Digital Satellite Equipment Control (DiSEqC) is a communication protocol standard used to connect satellite receivers to devices like an antenna rotor from a small dish or a multi-dish switch. DiSEqC allows more channels within a specific frequency bandwidth by transmitting channels with horizontal or vertical polarization.
Eutelsat, a European satellite service provider, developed DiSEqC and is now the protocol’s standard agency.
DiSEqC uses coaxial cables to transmit bi-directional information, two-way signals, and power. It is mainly used to manage motors and switches.
DiSEqC messages are transmitted in a series of rapid bursts (22KHz tone) adjusted by the coax cable power supply from the input on the receiver. Messages are digital bytes comprised of eight bits.
- DiSEqC 1.0 – allows switching among a maximum of 4 satellite sources;
- DiSEqC 1.1 – allows switching among a maximum of 16 satellite sources;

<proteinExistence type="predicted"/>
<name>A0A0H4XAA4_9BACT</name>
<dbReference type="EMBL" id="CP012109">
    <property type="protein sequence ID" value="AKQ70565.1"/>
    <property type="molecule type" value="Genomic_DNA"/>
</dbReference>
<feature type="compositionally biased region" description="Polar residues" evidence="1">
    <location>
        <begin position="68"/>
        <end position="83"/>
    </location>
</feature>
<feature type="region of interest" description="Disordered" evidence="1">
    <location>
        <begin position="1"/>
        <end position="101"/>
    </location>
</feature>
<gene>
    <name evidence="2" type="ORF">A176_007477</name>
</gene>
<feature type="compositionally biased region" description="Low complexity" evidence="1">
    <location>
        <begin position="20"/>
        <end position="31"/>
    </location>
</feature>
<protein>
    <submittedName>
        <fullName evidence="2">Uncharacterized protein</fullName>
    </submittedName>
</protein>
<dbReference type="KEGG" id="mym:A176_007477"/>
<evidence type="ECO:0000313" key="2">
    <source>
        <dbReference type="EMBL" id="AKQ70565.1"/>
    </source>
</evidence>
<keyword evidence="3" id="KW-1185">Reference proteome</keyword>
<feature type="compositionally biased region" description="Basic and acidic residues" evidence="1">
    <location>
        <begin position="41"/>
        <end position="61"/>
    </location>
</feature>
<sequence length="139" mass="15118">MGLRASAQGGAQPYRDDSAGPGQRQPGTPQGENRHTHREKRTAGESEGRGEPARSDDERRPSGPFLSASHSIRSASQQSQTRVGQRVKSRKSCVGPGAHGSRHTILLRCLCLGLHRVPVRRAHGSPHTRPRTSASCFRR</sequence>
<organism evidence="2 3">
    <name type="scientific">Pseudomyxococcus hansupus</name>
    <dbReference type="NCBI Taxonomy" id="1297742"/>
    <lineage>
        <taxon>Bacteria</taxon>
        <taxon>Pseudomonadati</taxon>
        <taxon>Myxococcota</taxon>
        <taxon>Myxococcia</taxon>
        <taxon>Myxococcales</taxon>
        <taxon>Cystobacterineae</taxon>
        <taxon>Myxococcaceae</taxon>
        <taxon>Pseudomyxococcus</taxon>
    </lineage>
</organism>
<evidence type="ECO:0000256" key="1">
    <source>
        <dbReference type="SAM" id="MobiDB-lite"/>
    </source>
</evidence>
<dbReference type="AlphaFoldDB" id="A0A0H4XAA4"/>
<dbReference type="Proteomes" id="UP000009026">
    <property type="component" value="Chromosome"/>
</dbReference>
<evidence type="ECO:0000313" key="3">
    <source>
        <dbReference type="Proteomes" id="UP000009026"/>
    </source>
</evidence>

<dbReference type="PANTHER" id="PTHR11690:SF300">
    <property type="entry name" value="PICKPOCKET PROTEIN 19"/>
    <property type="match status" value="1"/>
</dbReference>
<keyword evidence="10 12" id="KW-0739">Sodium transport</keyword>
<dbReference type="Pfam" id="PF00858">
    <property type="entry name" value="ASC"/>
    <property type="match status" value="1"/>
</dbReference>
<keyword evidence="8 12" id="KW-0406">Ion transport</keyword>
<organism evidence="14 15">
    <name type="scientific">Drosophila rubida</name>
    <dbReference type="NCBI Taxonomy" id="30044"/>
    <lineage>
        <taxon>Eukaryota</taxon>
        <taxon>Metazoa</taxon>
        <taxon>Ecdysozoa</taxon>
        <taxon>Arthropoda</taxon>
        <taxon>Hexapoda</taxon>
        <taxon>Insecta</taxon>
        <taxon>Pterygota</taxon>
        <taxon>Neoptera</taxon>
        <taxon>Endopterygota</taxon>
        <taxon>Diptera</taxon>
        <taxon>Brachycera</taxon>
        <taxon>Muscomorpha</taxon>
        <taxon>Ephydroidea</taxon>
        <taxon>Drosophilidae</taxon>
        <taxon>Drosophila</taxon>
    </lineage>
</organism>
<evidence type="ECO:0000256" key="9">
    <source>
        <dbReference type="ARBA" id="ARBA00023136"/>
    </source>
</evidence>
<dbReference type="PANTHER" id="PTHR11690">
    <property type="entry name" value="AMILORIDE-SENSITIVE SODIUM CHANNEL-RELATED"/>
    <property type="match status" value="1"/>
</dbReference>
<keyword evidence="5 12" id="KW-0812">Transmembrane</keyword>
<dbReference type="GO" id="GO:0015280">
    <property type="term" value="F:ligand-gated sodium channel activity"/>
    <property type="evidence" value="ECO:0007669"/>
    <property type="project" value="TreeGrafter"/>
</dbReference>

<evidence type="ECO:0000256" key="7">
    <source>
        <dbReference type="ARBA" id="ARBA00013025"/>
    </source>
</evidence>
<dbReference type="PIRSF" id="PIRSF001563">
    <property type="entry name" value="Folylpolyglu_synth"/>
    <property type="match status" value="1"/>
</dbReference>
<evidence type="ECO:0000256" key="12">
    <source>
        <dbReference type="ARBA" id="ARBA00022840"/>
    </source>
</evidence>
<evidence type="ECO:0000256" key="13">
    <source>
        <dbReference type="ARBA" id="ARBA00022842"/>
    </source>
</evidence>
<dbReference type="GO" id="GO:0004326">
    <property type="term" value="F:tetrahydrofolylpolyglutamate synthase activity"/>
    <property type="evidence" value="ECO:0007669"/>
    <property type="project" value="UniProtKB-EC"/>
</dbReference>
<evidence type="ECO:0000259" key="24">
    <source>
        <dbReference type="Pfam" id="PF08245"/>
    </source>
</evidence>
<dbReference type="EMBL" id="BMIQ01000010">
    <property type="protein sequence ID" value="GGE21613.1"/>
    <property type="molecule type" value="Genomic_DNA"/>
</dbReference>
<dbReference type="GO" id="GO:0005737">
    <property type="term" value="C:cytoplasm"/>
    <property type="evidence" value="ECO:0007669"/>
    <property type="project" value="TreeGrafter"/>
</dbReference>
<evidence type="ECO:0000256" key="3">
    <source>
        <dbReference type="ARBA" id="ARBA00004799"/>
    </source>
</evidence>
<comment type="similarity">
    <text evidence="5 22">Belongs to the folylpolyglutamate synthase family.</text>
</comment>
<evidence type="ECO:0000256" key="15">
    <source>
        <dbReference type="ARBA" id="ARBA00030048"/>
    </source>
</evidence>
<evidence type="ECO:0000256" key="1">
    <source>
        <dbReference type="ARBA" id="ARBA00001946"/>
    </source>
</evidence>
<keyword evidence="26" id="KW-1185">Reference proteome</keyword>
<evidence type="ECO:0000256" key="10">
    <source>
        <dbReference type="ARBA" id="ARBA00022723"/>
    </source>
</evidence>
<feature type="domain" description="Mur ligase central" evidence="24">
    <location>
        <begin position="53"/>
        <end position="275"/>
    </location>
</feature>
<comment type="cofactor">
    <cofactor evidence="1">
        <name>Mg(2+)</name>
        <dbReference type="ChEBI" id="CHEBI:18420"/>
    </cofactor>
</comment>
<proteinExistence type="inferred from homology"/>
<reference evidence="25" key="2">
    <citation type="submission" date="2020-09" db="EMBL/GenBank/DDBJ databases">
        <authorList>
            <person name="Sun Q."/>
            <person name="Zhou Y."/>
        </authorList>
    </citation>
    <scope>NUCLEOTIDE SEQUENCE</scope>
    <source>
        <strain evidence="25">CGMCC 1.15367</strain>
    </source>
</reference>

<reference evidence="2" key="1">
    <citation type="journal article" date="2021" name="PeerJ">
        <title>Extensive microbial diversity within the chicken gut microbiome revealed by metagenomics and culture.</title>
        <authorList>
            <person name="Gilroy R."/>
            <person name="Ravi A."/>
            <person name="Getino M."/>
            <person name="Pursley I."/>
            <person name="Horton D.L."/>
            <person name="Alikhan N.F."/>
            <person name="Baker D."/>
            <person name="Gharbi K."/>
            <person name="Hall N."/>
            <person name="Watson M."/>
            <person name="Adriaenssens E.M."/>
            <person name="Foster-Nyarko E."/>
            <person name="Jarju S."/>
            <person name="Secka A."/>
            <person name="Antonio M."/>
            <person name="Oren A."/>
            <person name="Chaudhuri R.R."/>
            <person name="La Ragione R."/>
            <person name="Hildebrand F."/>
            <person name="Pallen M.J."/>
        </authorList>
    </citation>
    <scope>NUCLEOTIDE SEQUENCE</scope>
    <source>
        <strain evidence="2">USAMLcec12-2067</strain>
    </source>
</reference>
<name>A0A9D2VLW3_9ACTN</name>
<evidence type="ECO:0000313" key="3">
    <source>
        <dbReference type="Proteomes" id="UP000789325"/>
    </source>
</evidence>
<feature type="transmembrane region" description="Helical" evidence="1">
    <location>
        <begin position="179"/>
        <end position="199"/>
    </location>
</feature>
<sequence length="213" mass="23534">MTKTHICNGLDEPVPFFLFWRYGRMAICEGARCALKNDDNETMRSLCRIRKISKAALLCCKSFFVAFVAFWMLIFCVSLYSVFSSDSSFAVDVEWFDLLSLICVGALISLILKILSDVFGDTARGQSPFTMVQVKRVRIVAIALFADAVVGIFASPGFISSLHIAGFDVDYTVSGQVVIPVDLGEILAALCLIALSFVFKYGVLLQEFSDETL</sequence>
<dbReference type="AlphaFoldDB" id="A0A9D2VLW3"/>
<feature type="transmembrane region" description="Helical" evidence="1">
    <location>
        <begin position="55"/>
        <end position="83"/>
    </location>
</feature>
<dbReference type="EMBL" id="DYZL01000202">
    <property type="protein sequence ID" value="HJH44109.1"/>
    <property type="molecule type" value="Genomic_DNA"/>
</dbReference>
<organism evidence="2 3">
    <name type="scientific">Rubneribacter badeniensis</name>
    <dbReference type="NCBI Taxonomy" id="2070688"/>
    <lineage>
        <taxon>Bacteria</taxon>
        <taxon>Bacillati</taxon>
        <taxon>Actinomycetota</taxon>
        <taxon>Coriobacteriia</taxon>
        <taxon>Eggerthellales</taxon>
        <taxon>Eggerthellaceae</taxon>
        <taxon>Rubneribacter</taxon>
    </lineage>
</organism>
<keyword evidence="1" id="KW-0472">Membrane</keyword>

- DiSEqC 1.2 – allows switching among a maximum of 16 satellite sources, and controls a horizontally panning satellite motor;
- DiSEqC 2.0 – adds bi-directional communication to DiSEqC 1.0;
- DiSEqC 2.1 – adds bi-directional communication to DiSEqC 1.1; and
- DiSEqC 2.2 – adds bi-directional communication to DiSEqC 1.2
The system was apparently created by Eutelsat to allow Continental European users to shuttle between the SES Astra 1 satellite block and Eutelsat’s HotBird system. Majority of Europe’s satellite receivers now support DiSEqC version 1.0 upwards. All receivers supporting Eutelsat’s standard are now certified to use the DiSEqc logo indicating the version that they support.
DiSEqC 1.3 and 2.3 are often used by retailers and manufacturers to identify DiSEqC used with other protocols. Eutelsat, however, does not authorize such terminology.